Steven M. Sipple: Pelini laid groundwork for touted QB's commitment

2013-06-18T23:45:00Z 2013-09-19T10:39:15Z Steven M. Sipple: Pelini laid groundwork for touted QB's commitment

Things I know and think I know:

Tim Beck will receive a lot of the credit for Nebraska's successful recruitment of Zack Darlington. And rightfully so.

Don't underestimate Bo Pelini's involvement.

"Sometimes I read on those Husker message boards that Bo Pelini doesn't recruit well and this and that," said Richard Darlington, Zack's father and also his head coach at Apopka (Fla.) High School.

"Let me tell you about Bo: He tells the truth," the elder Darlington said. "He's straight-up with people. I respect that. Most schools are a bunch of B.S. I don't want a bunch of bells and whistles and promises. That's not what it's about; it's about being real."

Zack Darlington, who on Friday verbally committed to become part of Nebraska's class of 2014, is a three-star quarterback who turned down scholarship offers from Arizona, West Virginia, Ohio State and Virginia Tech, among others. He appears to be a fine fit for NU's fast-paced spread offense.

During the recruiting process, he formed a strong bond with Beck, the offensive coordinator and quarterbacks coach.

Pelini, however, laid the groundwork for the quarterback's commitment with a surprise visit to Apopka High early in December, according to Richard Darlington. 

Pelini was in nearby Orlando, apparently for a Capital One Bowl publicity event. He never had met Richard Darlington but called him anyway to arrange a visit. Apopka was in the state semifinals and Pelini wanted to wish Darlington luck -- a nice goodwill gesture.

Darlington also figured Pelini perhaps had designs on Martez Ivey, Apopka's 6-foot-5, 275-pound offensive guard, a certain top-100 player in the class of 2015.

With Pelini on campus, coach Darlington seized an opportunity to show the Husker coach video of Zack.

"That's kind of what got it all going," Richard Darlington said.

Not a bad piece of recruiting by Pelini.

You could say he merely was doing his job. But there were plenty of coaches in Orlando that week, and only one dialed up the Apopka head coach.

"Coach Pelini got a quarterback out of it," Darlington said, "and he may end up getting one of the best linemen in the nation."

Pelini has had his share of recruiting missteps at Nebraska, especially early on as head coach. The staff's "misses" in the 2010 class plague the defense to this day.

However, Nebraska's class of 2013 is arguably Pelini's finest at NU. And the 2014 class suddenly looks solid, led by a fiery blond quarterback who seems to see eye-to-eye with Pelini philosophically. That's important in part because the younger Darlington now becomes a key recruiter for the 2014 class.

"When the process started to get serious with a few schools, I just prayed for Zack to be able to discern who was telling him the truth and where God wanted him to be," Richard Darlington said.

"Now he's more certain than ever he wants to go to Nebraska. I think a lot of it is because of coach Pelini and the way he's been about things. He's been very upfront. Zack likes that."

Dad also feels very comfortable.

"Zack may someday become the starting quarterback at Nebraska. Or maybe he won't," Richard Darlington said. "But it's bigger than that. No matter what happens, I believe they still care about him."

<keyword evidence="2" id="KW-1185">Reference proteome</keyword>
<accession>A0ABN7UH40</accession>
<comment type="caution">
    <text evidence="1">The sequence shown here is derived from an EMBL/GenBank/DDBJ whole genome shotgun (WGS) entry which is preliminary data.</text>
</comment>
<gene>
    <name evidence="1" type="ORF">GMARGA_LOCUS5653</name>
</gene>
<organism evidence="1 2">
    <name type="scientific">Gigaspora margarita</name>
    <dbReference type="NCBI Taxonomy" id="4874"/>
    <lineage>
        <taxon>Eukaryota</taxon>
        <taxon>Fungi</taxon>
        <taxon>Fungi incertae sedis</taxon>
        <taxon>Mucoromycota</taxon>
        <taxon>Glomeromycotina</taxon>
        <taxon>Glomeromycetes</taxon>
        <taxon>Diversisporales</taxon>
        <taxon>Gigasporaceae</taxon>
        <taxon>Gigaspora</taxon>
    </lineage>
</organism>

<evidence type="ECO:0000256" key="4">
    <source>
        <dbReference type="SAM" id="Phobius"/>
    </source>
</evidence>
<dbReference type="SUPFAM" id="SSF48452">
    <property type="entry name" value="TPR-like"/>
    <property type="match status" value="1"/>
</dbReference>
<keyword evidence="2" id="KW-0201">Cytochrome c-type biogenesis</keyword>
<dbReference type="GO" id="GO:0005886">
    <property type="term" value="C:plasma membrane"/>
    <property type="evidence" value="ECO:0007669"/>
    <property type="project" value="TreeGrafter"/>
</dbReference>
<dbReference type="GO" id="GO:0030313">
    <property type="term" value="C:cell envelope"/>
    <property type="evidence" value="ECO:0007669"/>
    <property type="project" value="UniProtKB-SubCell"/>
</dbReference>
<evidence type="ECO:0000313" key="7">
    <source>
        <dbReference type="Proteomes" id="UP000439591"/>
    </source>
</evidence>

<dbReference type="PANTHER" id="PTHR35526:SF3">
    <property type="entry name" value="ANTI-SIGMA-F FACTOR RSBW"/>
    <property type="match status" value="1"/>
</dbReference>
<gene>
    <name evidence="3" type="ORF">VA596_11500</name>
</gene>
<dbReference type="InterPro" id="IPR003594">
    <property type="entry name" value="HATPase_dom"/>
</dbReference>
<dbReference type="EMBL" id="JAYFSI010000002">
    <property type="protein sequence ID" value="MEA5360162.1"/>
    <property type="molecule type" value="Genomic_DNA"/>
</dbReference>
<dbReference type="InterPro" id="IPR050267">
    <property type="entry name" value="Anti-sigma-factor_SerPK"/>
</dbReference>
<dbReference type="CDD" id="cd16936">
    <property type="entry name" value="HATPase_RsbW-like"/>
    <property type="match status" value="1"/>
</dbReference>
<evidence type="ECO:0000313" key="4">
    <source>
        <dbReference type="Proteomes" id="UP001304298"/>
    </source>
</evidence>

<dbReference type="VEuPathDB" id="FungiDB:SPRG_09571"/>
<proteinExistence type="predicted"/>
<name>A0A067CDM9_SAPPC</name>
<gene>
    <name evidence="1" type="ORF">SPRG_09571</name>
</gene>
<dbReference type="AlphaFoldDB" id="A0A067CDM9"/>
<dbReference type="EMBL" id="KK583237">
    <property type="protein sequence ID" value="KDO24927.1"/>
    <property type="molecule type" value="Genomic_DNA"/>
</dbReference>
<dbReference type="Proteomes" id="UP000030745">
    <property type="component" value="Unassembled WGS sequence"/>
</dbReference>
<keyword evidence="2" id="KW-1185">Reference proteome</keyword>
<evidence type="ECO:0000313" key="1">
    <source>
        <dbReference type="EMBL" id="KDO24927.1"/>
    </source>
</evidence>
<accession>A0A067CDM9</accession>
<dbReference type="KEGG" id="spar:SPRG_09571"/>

* Johnny Manziel is Exhibit A for why it's completely in-bounds if a coach decides to ban his players from Twitter.

Spare me the free-speech argument. You don't have a constitutional right to play football for Texas A&M.

Manziel wrote, "(Expletive) like tonight is a reason why I can't wait to leave College Station … whenever it may be."

The Heisman-winning quarterback later deleted the tweet and responded with, "Don't ever forget that I love A&M with all of my heart, but please please walk a day in my shoes."

Manziel is a fabulous player. But he's 20. He obviously lacks some emotional maturity, as do many young adults. His tweets have become a distraction to the team -- one that is completely unnecessary.

* Nebraska's "Johnny Heisman" walked in Johnny Manziel's shoes, sort of. Johnny Rodgers won the Heisman in 1972, his senior season.

"I had so many good things happening in college, and so many bad things, that I had attention all over the place," Rodgers said Tuesday. "I was just trying to get some good attention."

He had gotten picked up for driving on a suspended license. And there also was the infamous gas-station incident.

Thing is, "I get more attention now than I did then," he said. "Winning the Heisman was a big deal back then, but it wasn't like it is now. Now, it's a big, big deal."

Manziel would back that notion.

* The fact that folks keep asking me if Lincoln sports fans care much about the College World Series tells me a lot of Lincoln folks perhaps don't care all that much. I care. But the event's personality changed dramatically when it moved downtown to TD Ameritrade Park. The CWS feels awfully corporate nowadays.

* My favorite John Melton quip occurred when Tom Osborne asked him why he always sits in the back of jetliners. "Have you ever seen one back into a mountain?" Melton answered. John was one of a kind.

* Citing safety concerns for defenders, Bret Bielema, according to, is proposing a rule change that would mandate a 15-second substitution period after every first down. Somewhere Tim Beck just choked on his chewing tobacco.

Reach Steven M. Sipple at 402-473-7440 or

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About the writer

Steven M. Sipple | Lincoln Journal Star

Steven, a lifelong Nebraskan, newspaper enthusiast and UNL grad, joined the Journal Star in 1990 and has covered NU football since 1995.

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